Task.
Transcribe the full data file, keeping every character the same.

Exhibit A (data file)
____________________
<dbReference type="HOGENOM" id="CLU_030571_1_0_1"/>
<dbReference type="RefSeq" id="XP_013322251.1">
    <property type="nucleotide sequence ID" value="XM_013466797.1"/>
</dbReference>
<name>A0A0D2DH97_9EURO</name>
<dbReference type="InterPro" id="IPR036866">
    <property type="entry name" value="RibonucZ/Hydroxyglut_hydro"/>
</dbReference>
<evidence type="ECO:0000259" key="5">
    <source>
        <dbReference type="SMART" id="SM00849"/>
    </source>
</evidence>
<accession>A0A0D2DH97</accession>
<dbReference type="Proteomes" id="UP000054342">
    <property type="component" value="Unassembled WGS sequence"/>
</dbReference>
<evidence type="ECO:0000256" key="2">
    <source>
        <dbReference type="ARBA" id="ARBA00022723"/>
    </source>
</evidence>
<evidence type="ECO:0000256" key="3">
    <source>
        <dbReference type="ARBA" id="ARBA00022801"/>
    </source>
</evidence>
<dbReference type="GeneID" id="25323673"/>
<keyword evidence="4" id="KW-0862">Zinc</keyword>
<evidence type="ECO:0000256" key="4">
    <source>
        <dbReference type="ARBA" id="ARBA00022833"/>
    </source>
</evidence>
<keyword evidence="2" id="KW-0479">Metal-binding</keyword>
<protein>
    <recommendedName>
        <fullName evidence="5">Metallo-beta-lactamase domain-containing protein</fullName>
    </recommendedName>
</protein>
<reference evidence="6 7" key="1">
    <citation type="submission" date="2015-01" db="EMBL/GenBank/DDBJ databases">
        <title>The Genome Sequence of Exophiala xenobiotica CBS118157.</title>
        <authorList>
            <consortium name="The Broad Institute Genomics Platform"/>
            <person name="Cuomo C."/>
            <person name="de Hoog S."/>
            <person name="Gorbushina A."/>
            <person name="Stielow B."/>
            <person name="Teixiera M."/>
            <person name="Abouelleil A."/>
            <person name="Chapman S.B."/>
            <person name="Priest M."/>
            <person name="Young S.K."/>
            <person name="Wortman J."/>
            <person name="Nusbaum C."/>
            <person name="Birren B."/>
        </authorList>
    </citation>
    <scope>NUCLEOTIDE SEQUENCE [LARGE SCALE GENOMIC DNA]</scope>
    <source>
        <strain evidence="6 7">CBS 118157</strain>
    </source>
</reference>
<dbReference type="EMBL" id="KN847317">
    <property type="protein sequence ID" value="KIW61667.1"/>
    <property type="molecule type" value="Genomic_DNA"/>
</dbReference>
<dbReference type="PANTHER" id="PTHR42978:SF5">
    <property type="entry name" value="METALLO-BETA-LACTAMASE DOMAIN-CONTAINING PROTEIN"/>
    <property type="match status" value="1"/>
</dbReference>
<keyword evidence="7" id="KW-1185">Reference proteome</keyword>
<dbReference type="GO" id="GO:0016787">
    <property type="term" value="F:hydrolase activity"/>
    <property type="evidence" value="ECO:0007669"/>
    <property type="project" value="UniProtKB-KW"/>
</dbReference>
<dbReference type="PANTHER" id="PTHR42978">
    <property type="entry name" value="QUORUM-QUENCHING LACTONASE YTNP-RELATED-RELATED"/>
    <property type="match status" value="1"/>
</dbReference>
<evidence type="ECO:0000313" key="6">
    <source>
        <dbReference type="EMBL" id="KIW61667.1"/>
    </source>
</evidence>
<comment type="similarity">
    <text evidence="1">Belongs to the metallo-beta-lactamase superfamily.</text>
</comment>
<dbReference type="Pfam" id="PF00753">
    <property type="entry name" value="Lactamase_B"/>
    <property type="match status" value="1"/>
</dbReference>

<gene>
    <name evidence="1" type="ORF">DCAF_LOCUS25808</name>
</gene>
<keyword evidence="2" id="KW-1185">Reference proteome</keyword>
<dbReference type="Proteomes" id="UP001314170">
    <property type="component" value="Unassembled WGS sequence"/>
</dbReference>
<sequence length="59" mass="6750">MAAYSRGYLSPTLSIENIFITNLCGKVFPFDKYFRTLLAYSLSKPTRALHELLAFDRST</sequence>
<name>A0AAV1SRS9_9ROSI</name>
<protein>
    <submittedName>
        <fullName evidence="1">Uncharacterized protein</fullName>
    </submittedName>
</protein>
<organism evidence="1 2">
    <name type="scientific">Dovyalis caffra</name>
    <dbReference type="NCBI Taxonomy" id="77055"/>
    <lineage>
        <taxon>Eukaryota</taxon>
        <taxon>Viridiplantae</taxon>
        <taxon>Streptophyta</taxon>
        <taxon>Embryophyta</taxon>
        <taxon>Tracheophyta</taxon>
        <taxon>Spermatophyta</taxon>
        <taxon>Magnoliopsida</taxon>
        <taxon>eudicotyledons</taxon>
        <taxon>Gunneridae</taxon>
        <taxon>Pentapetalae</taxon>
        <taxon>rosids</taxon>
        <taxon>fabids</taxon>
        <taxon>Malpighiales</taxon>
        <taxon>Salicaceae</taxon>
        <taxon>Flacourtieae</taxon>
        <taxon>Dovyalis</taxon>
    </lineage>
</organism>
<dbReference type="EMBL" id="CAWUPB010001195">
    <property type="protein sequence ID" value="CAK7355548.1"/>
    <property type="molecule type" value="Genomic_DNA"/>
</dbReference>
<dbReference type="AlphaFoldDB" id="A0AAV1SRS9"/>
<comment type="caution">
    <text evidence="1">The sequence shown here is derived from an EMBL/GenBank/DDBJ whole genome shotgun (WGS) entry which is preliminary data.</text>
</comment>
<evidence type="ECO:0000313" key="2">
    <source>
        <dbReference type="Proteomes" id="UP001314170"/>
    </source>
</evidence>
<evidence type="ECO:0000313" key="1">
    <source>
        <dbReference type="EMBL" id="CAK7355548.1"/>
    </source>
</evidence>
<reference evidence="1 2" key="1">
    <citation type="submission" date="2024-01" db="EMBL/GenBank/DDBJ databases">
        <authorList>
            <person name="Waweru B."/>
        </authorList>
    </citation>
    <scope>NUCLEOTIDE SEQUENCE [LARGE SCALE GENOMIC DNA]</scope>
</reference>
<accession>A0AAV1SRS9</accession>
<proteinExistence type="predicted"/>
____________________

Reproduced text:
<dbReference type="HOGENOM" id="CLU_030571_1_0_1"/>
<dbReference type="RefSeq" id="XP_013322251.1">
    <property type="nucleotide sequence ID" value="XM_013466797.1"/>
</dbReference>
<name>A0A0D2DH97_9EURO</name>
<dbReference type="InterPro" id="IPR036866">
    <property type="entry name" value="RibonucZ/Hydroxyglut_hydro"/>
</dbReference>
<evidence type="ECO:0000259" key="5">
    <source>
        <dbReference type="SMART" id="SM00849"/>
    </source>
</evidence>
<accession>A0A0D2DH97</accession>
<dbReference type="Proteomes" id="UP000054342">
    <property type="component" value="Unassembled WGS sequence"/>
</dbReference>
<evidence type="ECO:0000256" key="2">
    <source>
        <dbReference type="ARBA" id="ARBA00022723"/>
    </source>
</evidence>
<evidence type="ECO:0000256" key="3">
    <source>
        <dbReference type="ARBA" id="ARBA00022801"/>
    </source>
</evidence>
<dbReference type="GeneID" id="25323673"/>
<keyword evidence="4" id="KW-0862">Zinc</keyword>
<evidence type="ECO:0000256" key="4">
    <source>
        <dbReference type="ARBA" id="ARBA00022833"/>
    </source>
</evidence>
<keyword evidence="2" id="KW-0479">Metal-binding</keyword>
<protein>
    <recommendedName>
        <fullName evidence="5">Metallo-beta-lactamase domain-containing protein</fullName>
    </recommendedName>
</protein>
<reference evidence="6 7" key="1">
    <citation type="submission" date="2015-01" db="EMBL/GenBank/DDBJ databases">
        <title>The Genome Sequence of Exophiala xenobiotica CBS118157.</title>
        <authorList>
            <consortium name="The Broad Institute Genomics Platform"/>
            <person name="Cuomo C."/>
            <person name="de Hoog S."/>
            <person name="Gorbushina A."/>
            <person name="Stielow B."/>
            <person name="Teixiera M."/>
            <person name="Abouelleil A."/>
            <person name="Chapman S.B."/>
            <person name="Priest M."/>
            <person name="Young S.K."/>
            <person name="Wortman J."/>
            <person name="Nusbaum C."/>
            <person name="Birren B."/>
        </authorList>
    </citation>
    <scope>NUCLEOTIDE SEQUENCE [LARGE SCALE GENOMIC DNA]</scope>
    <source>
        <strain evidence="6 7">CBS 118157</strain>
    </source>
</reference>
<dbReference type="EMBL" id="KN847317">
    <property type="protein sequence ID" value="KIW61667.1"/>
    <property type="molecule type" value="Genomic_DNA"/>
</dbReference>
<dbReference type="PANTHER" id="PTHR42978:SF5">
    <property type="entry name" value="METALLO-BETA-LACTAMASE DOMAIN-CONTAINING PROTEIN"/>
    <property type="match status" value="1"/>
</dbReference>
<keyword evidence="7" id="KW-1185">Reference proteome</keyword>
<dbReference type="GO" id="GO:0016787">
    <property type="term" value="F:hydrolase activity"/>
    <property type="evidence" value="ECO:0007669"/>
    <property type="project" value="UniProtKB-KW"/>
</dbReference>
<dbReference type="PANTHER" id="PTHR42978">
    <property type="entry name" value="QUORUM-QUENCHING LACTONASE YTNP-RELATED-RELATED"/>
    <property type="match status" value="1"/>
</dbReference>
<evidence type="ECO:0000313" key="6">
    <source>
        <dbReference type="EMBL" id="KIW61667.1"/>
    </source>
</evidence>
<comment type="similarity">
    <text evidence="1">Belongs to the metallo-beta-lactamase superfamily.</text>
</comment>
<dbReference type="Pfam" id="PF00753">
    <property type="entry name" value="Lactamase_B"/>
    <property type="match status" value="1"/>
</dbReference>

<gene>
    <name evidence="1" type="ORF">DCAF_LOCUS25808</name>
</gene>
<keyword evidence="2" id="KW-1185">Reference proteome</keyword>
<dbReference type="Proteomes" id="UP001314170">
    <property type="component" value="Unassembled WGS sequence"/>
</dbReference>
<sequence length="59" mass="6750">MAAYSRGYLSPTLSIENIFITNLCGKVFPFDKYFRTLLAYSLSKPTRALHELLAFDRST</sequence>
<name>A0AAV1SRS9_9ROSI</name>
<protein>
    <submittedName>
        <fullName evidence="1">Uncharacterized protein</fullName>
    </submittedName>
</protein>
<organism evidence="1 2">
    <name type="scientific">Dovyalis caffra</name>
    <dbReference type="NCBI Taxonomy" id="77055"/>
    <lineage>
        <taxon>Eukaryota</taxon>
        <taxon>Viridiplantae</taxon>
        <taxon>Streptophyta</taxon>
        <taxon>Embryophyta</taxon>
        <taxon>Tracheophyta</taxon>
        <taxon>Spermatophyta</taxon>
        <taxon>Magnoliopsida</taxon>
        <taxon>eudicotyledons</taxon>
        <taxon>Gunneridae</taxon>
        <taxon>Pentapetalae</taxon>
        <taxon>rosids</taxon>
        <taxon>fabids</taxon>
        <taxon>Malpighiales</taxon>
        <taxon>Salicaceae</taxon>
        <taxon>Flacourtieae</taxon>
        <taxon>Dovyalis</taxon>
    </lineage>
</organism>
<dbReference type="EMBL" id="CAWUPB010001195">
    <property type="protein sequence ID" value="CAK7355548.1"/>
    <property type="molecule type" value="Genomic_DNA"/>
</dbReference>
<dbReference type="AlphaFoldDB" id="A0AAV1SRS9"/>
<comment type="caution">
    <text evidence="1">The sequence shown here is derived from an EMBL/GenBank/DDBJ whole genome shotgun (WGS) entry which is preliminary data.</text>
</comment>
<evidence type="ECO:0000313" key="2">
    <source>
        <dbReference type="Proteomes" id="UP001314170"/>
    </source>
</evidence>
<evidence type="ECO:0000313" key="1">
    <source>
        <dbReference type="EMBL" id="CAK7355548.1"/>
    </source>
</evidence>
<reference evidence="1 2" key="1">
    <citation type="submission" date="2024-01" db="EMBL/GenBank/DDBJ databases">
        <authorList>
            <person name="Waweru B."/>
        </authorList>
    </citation>
    <scope>NUCLEOTIDE SEQUENCE [LARGE SCALE GENOMIC DNA]</scope>
</reference>
<accession>A0AAV1SRS9</accession>
<proteinExistence type="predicted"/>